2 points
  21. "Live training" needs to be properly defined because it is used in 7.07b and by context there it means the network but not sweatbox. But sweatboxes still require an instructor to operate, using up the person as a resource. So is sweatbox training "live"? The document needs to define it explicitly and not leave it up to assumptions and abuse.
    2 points
  22. I think Matt's concern is more one of frequency of controlling rather than quantity of controlling. So extend the period for which they're allowed to go AWOL, but not the amount of controlling they need to do to get caught back up... As many have said, even one hour a month is extremely lenient. Just about everywhere I've been in VATUSA requires 2 hours per month. My facility requires 3 hours per month (which I believe is a few-way tie for the highest in the division). I could have them pull the stats for me, but the number of controllers who work more than zero but less than three hours is... essentially zero. It never happens! What happens is that they forget to come do it. So Matt, you want a compromise, that's fair: here's one for consideration. Let's say my home facility can't require 3 hours any more, and has to take the 2 hours many others use. No problem. Let's further reduce it to not be a MONTHLY requirement, but a QUARTERLY requirement. That yields 6 hours in the last 90 days, compared to our original 3 hours per month-- a huge reduction in expectations. In the end, this policy should only act to provide divisions/subdivisions with a cap on their activity requirements which prevents "ridiculous" expectations. So let's quantify "ridiculous" better, by calling it "any more than 6 hours, measured quarterly". Because unlike a cap of 1hr/yr, a cap of 6hr/qtr is something 95% of facilities could actually work with.
    2 points
  23. Jup, exactly this, it's good to see there's extensive discussion on multiple topics. Will there be a reply from the folks that have written it on each point that has been raised?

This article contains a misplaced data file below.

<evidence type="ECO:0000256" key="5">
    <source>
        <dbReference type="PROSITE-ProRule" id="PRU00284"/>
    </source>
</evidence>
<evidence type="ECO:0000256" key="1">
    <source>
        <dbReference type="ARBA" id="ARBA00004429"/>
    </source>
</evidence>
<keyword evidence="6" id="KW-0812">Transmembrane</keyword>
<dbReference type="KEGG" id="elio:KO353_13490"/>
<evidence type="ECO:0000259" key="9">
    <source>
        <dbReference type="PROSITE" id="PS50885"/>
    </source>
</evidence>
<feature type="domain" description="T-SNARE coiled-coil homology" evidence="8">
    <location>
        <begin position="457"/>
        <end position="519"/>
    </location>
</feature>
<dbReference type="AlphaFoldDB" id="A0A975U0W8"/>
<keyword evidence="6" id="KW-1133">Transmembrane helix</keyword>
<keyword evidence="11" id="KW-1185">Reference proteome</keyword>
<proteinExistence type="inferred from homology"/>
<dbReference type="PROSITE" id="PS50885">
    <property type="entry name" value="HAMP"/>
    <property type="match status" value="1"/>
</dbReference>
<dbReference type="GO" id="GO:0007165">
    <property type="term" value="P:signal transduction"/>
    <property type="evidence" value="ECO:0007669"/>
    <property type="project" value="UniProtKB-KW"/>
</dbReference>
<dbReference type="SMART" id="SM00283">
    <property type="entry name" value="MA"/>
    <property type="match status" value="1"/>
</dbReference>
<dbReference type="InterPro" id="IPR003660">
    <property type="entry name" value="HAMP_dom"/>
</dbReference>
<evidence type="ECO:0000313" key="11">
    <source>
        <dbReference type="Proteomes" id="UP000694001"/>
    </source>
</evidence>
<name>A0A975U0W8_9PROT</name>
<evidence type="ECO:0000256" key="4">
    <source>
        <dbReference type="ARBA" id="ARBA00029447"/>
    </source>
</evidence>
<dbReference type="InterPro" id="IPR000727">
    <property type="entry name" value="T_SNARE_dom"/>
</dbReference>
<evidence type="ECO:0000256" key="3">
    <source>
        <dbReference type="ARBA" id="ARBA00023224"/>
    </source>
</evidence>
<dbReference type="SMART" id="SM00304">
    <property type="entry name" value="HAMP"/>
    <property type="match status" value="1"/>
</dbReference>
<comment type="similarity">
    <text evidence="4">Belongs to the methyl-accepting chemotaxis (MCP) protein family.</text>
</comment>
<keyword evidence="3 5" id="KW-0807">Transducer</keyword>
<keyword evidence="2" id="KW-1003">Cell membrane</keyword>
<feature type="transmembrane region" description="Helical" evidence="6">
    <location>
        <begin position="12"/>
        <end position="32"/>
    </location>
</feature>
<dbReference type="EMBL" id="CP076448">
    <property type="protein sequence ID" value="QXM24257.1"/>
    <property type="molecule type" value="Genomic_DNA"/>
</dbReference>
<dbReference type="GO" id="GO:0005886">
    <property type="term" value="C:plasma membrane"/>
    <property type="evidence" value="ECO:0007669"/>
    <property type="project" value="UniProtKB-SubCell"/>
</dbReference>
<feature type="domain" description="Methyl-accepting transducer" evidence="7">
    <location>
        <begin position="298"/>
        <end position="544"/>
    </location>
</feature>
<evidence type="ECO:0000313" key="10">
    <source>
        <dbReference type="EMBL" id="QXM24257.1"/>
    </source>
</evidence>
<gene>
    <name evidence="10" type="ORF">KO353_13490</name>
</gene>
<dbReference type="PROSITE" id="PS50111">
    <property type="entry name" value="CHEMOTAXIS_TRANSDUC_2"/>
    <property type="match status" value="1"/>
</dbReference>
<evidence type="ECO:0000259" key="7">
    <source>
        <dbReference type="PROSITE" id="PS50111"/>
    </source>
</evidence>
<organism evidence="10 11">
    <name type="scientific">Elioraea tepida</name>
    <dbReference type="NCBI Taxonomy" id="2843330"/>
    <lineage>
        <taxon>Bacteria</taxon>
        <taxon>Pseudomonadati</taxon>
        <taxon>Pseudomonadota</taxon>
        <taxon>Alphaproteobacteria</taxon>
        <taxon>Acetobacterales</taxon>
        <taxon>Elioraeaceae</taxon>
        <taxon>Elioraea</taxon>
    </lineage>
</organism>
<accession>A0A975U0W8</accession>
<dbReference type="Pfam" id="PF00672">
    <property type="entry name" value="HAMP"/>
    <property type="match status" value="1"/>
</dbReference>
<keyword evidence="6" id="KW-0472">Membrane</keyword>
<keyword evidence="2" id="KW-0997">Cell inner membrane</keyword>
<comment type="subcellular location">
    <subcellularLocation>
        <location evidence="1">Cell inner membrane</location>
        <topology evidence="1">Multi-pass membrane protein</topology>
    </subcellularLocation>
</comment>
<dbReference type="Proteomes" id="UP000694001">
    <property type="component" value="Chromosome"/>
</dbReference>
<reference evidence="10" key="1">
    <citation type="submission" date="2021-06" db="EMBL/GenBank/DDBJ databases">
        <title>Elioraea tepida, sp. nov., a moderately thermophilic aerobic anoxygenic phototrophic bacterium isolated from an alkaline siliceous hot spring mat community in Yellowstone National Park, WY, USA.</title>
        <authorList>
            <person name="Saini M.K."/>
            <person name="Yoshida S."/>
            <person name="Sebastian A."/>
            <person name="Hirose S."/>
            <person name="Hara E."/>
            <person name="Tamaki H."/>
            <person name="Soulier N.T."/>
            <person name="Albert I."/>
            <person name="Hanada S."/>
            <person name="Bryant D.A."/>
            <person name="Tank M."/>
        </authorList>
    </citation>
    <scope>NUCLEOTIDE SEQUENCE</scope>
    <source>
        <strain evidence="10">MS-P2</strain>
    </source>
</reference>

2 points
  24. I believe this is an even bigger problem in areas outside of NA. Most of continental Europe (+Ireland) is one Division, and so is half of Africa+the Middle East (except for Isreal). As you can imagine there are huge differences in procedures, traffic levels and training standards within those Divisions. Not allowing for a competency check is... problematic.
    2 points
  25. IMO relying on implications does absolutely nothing to enforce the “implication”. Should the 50% policy be officially abolished, there is absolutely nothing stopping me from spending all my time at another facility while technically being a home controller just to do a training session every three months. I.e., just because there is an implication, does not mean anyone has to follow it.
    2 points
  26. In general the GCAP contains too much subjective language. This is just one of many offenders. The policy should read: "8.06 VATSIM will never downgrade an ATS Rating earned by an Air Traffic Controller for nondisciplinary reasons but may suspend some or all controlling privileges allowed by each rating temporarily. This will only apply in cases of severe documented deficiencies which affect multiple pilots and controllers. Only a Division or Region may suspend controller privileges. The Division and/or Region will set written, public policies detailing the requirements for a suspension. Division policy can be no less strict than Region policy." Delete (a) and (b).
    2 points
  27. Easy fix to this: a controller can only visit 3 facilities UNLESS the facility is notified that the controller already has 3 visitor endorsements (and how many they have total) and approves the request to visit. This is the best of both worlds. Busy facilities with long training queues can turn away serial visitors, but small facilities who need visitors can "accept all comers".
    2 points
  28. My VATSIM credentials only show me as a VATUSA controller. I don't have a subdivision. You can see for yourself here: https://api.vatsim.net/api/ratings/999230/ So, by that data and your logic, I'm good to open NY_CTR.
    2 points
  29. CERT doesn't exist anymore (outside of the name of the database).